The most beautiful of the Russell-penned songs on this new collection is presented twice, sung from the male perspective (Russell) and the female (the brilliant Maura O’Connell): “She Talks To God,” is an elegiac, moving piece of songwriting that instantly enters the Russell pantheon alongside his relatively recent and sublime “Guadalupe,” which is also sampled on the second disc, sung by Gretchen Peters.

And that’s the other thing about this one: Apart from being a widescreen reflection back on the Old West—its culture, myth and legends—this double album also looks back on Russell’s own long and impressive career, with numerous callbacks to earlier recordings and snippets of countless prior Russell-penned songs and signature covers.

Where Tom Russell goes from here is a compelling befuddlement to me—this release seems to be a capstone and a summation of nearly all that came before it.

In terms of those earlier mentioned spoken-word tracks, two keep drawing me back for repeat plays. The first comes via the great David Olney (he “covers the noir domain better that anyone,” as Russell rightly claims). In the role of Dutton’s rueful sidekick, Judge Squig, Olney recites in “The Sidekick’s Last Testament” an ill-considered “truth-to-power” epistle that makes clear candor is too often dangerously overrated.


Closely following Olney’s tour-de-force is a terrific monologue that Russell penned in inspiration from a John Graves’ short story set to an elegant and aching tune by Chip Taylor and John Platania.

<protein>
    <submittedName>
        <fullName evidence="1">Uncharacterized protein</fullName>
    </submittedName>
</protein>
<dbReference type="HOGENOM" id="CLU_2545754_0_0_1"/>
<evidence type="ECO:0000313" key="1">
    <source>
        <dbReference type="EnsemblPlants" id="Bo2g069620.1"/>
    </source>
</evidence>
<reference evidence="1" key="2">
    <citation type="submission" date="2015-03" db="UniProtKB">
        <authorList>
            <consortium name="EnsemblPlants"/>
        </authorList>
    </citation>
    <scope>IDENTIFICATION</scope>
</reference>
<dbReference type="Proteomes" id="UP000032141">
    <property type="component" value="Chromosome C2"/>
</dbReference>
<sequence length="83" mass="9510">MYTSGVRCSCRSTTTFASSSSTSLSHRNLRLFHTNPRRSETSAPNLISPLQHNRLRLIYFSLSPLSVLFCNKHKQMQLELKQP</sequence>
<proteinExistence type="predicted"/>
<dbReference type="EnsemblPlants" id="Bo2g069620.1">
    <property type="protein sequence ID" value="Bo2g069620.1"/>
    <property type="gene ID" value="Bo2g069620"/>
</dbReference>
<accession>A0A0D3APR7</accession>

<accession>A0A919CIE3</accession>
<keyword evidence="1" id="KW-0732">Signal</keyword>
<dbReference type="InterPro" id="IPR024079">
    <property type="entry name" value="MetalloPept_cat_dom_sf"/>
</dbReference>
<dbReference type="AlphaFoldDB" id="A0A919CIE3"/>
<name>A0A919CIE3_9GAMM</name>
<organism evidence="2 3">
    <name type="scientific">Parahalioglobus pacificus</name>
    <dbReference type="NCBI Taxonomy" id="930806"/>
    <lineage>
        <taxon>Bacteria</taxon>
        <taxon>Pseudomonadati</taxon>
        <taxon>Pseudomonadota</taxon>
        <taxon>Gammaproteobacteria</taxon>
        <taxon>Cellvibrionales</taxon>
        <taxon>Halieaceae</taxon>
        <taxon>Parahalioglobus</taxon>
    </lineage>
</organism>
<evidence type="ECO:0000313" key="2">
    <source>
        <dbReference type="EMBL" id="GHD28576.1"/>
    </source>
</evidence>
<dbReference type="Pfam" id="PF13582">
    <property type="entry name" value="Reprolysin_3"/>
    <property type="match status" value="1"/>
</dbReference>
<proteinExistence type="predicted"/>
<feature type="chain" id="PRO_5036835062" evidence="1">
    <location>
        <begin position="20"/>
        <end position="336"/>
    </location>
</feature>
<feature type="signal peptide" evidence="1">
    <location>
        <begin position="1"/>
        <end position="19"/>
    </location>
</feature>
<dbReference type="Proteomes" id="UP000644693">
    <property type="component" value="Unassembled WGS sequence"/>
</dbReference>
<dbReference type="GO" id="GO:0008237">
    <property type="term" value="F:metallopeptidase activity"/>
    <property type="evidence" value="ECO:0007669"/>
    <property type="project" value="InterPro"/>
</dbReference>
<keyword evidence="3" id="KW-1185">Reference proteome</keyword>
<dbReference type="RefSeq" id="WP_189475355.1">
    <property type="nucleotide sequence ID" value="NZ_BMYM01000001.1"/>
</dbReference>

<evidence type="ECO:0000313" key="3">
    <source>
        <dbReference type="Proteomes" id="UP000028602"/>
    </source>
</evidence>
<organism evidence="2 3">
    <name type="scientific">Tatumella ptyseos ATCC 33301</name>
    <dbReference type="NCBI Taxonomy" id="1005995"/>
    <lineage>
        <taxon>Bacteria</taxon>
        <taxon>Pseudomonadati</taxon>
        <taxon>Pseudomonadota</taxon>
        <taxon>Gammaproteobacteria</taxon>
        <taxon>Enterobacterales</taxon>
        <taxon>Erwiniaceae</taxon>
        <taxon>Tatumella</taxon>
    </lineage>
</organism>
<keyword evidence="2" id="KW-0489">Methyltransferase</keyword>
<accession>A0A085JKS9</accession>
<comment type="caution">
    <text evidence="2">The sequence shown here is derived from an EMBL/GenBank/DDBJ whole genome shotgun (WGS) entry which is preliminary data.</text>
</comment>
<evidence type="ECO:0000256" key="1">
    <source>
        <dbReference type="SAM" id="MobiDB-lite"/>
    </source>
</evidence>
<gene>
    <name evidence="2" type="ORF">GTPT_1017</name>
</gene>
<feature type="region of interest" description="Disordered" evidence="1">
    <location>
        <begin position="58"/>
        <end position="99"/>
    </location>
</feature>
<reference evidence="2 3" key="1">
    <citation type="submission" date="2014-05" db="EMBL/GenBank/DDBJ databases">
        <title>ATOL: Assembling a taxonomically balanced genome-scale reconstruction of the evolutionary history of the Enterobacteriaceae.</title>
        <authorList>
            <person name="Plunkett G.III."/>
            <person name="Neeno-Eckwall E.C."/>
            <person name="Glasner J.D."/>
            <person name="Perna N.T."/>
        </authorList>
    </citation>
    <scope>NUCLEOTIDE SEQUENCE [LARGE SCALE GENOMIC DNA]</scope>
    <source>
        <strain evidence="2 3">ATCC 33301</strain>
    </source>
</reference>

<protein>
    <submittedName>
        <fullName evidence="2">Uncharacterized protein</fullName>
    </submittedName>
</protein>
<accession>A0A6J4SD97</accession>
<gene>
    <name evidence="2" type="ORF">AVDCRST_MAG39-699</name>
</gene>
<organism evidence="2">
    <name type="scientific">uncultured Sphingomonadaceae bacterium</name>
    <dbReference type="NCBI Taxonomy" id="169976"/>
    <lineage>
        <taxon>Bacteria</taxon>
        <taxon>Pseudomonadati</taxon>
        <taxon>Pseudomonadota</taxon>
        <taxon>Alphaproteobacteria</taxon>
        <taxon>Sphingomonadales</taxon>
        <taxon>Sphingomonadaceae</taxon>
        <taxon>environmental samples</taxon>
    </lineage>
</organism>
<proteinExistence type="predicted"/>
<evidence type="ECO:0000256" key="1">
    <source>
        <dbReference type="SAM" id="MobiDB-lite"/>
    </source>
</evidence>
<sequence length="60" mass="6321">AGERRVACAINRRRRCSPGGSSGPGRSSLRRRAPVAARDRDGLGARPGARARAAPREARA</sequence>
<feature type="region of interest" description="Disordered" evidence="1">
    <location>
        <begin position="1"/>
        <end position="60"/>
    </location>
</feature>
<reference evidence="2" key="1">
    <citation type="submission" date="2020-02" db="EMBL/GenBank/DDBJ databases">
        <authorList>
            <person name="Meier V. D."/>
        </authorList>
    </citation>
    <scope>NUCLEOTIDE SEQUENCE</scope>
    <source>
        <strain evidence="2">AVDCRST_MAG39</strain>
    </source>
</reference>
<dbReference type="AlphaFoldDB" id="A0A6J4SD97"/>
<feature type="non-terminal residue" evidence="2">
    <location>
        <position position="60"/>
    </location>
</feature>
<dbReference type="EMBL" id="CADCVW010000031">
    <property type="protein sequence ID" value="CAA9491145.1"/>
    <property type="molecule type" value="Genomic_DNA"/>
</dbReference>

“The Last Running” tells of a ragtag collection of Comanches who shame a last buffalo off a rancher for a final hunt. A younger witness to this event, looking back over the years, confesses, “It’ stuck with me more than most things I’ve witnessed and all that history I ever learned in school.”

In sum, I flat-out love this latest Russell release: I also joyfully “ran down the rabbit hole” of its accompanying paperback libretto/program guide that’s a work of folk culture and songwriting archeology unto itself.

I’m pretty certain I’ll get at least one more Russell-inspired novel out of this album—hell, may even three or four: it’s an audacious achievement and one to be savored.

So, is this Tom Russell’s masterpiece? I’d say it’s certainly one of them.

(Note: Russell closes his paperback “program guide” with an afterword that is also a tribute to Ernest Hemingway and the author’s classic chapter from his bullfighting tome, Death in the Afternoon, in which Hem writes of all the things he didn’t get to write about more formally in that book. A few years back, I interviewed Mr. Russell for a never-released third collection of author/songwriter interviews. Our talk was at points very Hemingway-centric. This weekend, for the first time ever, and in celebration of Tom Russell’s new album, I’ll share that interview from that un-published book.)